I was rushing about the small kitchen of Turning Point: The Center for Healing and Hope, making coffee and putting fruit on trays, when an elderly man stopped his walker in front of me and said, “Are you the pretender?”
“For the poetry class.”
“Yes, I am,” I told him, realizing he meant “presenter” or maybe I just heard “pretender,” but in any case, I am the pretender. Some people are born to take to pretending like dogs take to trash bags, and I’m one of them. As a kid, I remember frequently running down my suburban block to the bus stop while deep in fantasy that I was rushing to the stage to accept my Oscar. “I want to thank the Academy, and especially all the little people — you know who you are — for making my dream come true,” I would announce.
Not surprisingly, my report cards often had two comments: “Caryn daydreams too much” and “Caryn could do better if she just tried harder.” I didn’t have time to try harder because I was daydreaming elaborate scenarios of publishing books, holding art shows, marrying the love of my life on a mountain top, and touring with my imaginary band, the Rootin’ Shootin’ Tootets (I was lead singer and lead tambourine-on-thigh banger).
Fast forward to now, and I make a living largely out of helping others pretend. “Trust yourself,” I always tell each writing class, and most of my students at Goddard too. “And if you don’t trust yourself, pretend you do until it’s true.” The only way to do what feels impossible to many of us is to suspend disbelief (e.g. pretend otherwise) so that we can make changes in ourselves that we couldn’t have fathomed otherwise.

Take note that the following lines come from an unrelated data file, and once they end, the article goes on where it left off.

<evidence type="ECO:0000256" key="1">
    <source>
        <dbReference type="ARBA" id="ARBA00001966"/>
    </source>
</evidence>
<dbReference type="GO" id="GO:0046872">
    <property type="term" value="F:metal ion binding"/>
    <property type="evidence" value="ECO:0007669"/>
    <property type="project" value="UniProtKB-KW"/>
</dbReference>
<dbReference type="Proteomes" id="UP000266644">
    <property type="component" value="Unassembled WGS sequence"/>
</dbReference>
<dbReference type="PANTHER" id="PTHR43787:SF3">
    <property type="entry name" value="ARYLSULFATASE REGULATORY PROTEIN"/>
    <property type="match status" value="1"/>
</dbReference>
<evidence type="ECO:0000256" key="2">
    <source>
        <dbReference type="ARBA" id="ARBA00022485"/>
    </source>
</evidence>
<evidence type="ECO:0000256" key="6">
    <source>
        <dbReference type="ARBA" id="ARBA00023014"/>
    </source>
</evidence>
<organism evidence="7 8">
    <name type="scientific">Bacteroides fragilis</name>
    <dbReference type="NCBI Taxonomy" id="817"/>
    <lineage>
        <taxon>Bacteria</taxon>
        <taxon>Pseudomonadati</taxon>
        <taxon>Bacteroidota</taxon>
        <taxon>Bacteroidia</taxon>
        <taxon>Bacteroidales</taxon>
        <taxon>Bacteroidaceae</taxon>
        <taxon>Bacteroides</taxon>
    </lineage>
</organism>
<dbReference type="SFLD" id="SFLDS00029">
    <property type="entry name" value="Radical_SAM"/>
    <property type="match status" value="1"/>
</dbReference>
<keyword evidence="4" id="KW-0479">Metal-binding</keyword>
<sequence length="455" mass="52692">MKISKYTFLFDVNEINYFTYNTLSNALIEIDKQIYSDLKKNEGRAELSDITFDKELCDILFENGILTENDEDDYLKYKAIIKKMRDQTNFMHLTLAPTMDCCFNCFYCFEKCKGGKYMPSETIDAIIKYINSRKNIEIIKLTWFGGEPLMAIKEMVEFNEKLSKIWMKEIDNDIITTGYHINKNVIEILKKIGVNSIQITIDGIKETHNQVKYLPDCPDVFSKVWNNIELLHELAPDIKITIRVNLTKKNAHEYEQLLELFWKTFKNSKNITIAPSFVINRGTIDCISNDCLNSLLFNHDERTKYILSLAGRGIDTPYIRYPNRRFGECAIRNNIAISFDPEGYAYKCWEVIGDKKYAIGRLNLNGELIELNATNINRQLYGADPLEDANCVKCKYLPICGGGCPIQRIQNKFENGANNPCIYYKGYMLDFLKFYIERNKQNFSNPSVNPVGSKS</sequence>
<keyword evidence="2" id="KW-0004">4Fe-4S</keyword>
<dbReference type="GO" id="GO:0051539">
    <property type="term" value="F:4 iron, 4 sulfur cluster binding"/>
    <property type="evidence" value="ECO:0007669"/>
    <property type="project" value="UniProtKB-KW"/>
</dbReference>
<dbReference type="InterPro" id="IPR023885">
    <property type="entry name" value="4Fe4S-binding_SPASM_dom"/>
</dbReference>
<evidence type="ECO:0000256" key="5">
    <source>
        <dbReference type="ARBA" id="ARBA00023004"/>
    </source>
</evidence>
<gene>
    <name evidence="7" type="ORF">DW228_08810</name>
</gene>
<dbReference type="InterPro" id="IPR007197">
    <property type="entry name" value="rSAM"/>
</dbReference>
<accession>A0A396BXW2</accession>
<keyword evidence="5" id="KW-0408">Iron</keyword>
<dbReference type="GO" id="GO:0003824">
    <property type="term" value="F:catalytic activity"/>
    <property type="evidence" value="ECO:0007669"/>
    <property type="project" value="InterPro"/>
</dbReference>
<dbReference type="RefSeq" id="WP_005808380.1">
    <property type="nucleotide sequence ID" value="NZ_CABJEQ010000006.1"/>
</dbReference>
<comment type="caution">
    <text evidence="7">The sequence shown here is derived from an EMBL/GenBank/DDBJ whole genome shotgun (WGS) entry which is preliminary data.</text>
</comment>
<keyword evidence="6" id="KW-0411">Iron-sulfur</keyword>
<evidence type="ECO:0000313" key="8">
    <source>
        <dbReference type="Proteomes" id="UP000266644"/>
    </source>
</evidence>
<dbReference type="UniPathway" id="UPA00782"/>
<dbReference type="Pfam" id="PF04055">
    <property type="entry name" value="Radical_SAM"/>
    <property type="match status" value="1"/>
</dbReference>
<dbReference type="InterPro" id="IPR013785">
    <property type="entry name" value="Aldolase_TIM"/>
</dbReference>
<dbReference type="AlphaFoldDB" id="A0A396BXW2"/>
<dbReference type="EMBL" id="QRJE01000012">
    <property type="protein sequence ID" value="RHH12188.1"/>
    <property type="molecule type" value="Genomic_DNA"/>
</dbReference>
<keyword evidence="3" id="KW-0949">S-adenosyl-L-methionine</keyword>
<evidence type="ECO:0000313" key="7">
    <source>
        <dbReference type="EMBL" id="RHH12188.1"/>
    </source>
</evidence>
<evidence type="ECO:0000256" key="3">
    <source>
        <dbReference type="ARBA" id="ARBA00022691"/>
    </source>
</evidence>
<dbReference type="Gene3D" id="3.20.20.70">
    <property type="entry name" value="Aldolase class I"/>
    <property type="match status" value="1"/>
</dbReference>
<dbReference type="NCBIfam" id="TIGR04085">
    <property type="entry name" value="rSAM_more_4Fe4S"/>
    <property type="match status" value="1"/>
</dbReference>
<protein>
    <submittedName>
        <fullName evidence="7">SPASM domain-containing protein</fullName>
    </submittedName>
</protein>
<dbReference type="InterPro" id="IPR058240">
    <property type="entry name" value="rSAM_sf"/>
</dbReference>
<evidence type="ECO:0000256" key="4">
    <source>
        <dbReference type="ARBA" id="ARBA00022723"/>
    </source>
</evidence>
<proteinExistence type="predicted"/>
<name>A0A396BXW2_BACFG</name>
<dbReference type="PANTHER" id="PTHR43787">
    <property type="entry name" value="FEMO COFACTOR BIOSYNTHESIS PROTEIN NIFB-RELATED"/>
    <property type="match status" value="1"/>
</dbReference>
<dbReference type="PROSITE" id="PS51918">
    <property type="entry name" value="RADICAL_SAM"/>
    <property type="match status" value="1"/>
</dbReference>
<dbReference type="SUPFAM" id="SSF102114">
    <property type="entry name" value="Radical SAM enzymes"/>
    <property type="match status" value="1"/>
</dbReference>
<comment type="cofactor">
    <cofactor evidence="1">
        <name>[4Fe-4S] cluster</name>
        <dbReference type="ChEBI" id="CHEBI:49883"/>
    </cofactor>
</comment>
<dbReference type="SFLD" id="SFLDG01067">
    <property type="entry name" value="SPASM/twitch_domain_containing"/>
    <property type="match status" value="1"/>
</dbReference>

Writing is an act of both daring and imagination channeled through moving fingers and held afloat by pretending it will amount to something (if not now, in time). I started this post thinking only of that scene in Turning Point without any idea of what I would be by this paragraph. I love what William Stafford says about words inventing words, and what Robert Frost points to about way leading to way. Whether I’m writing poetry, fiction, non-fiction, a blog post or a song, I put on my pretend hat, game for where imagination, luck, rhythm and voice will take me. Just like Emily Dickinson parodies — “Split the lark, and you’ll find the music” — I can’t get to where I don’t yet imagine by mapping it out ahead of time or taking apart what keeps the lark singing.
There’s something else I’ve learned which fuels all all I do: making stuff up and making things (out of words and other arts) is the fastest road and most scenic way to get to what is most worth knowing in life. Because by pretending — like invoking all the names of God on the basis that we can’t truly name such expansive mystery and grace — you can get closer to the fire of what’s real.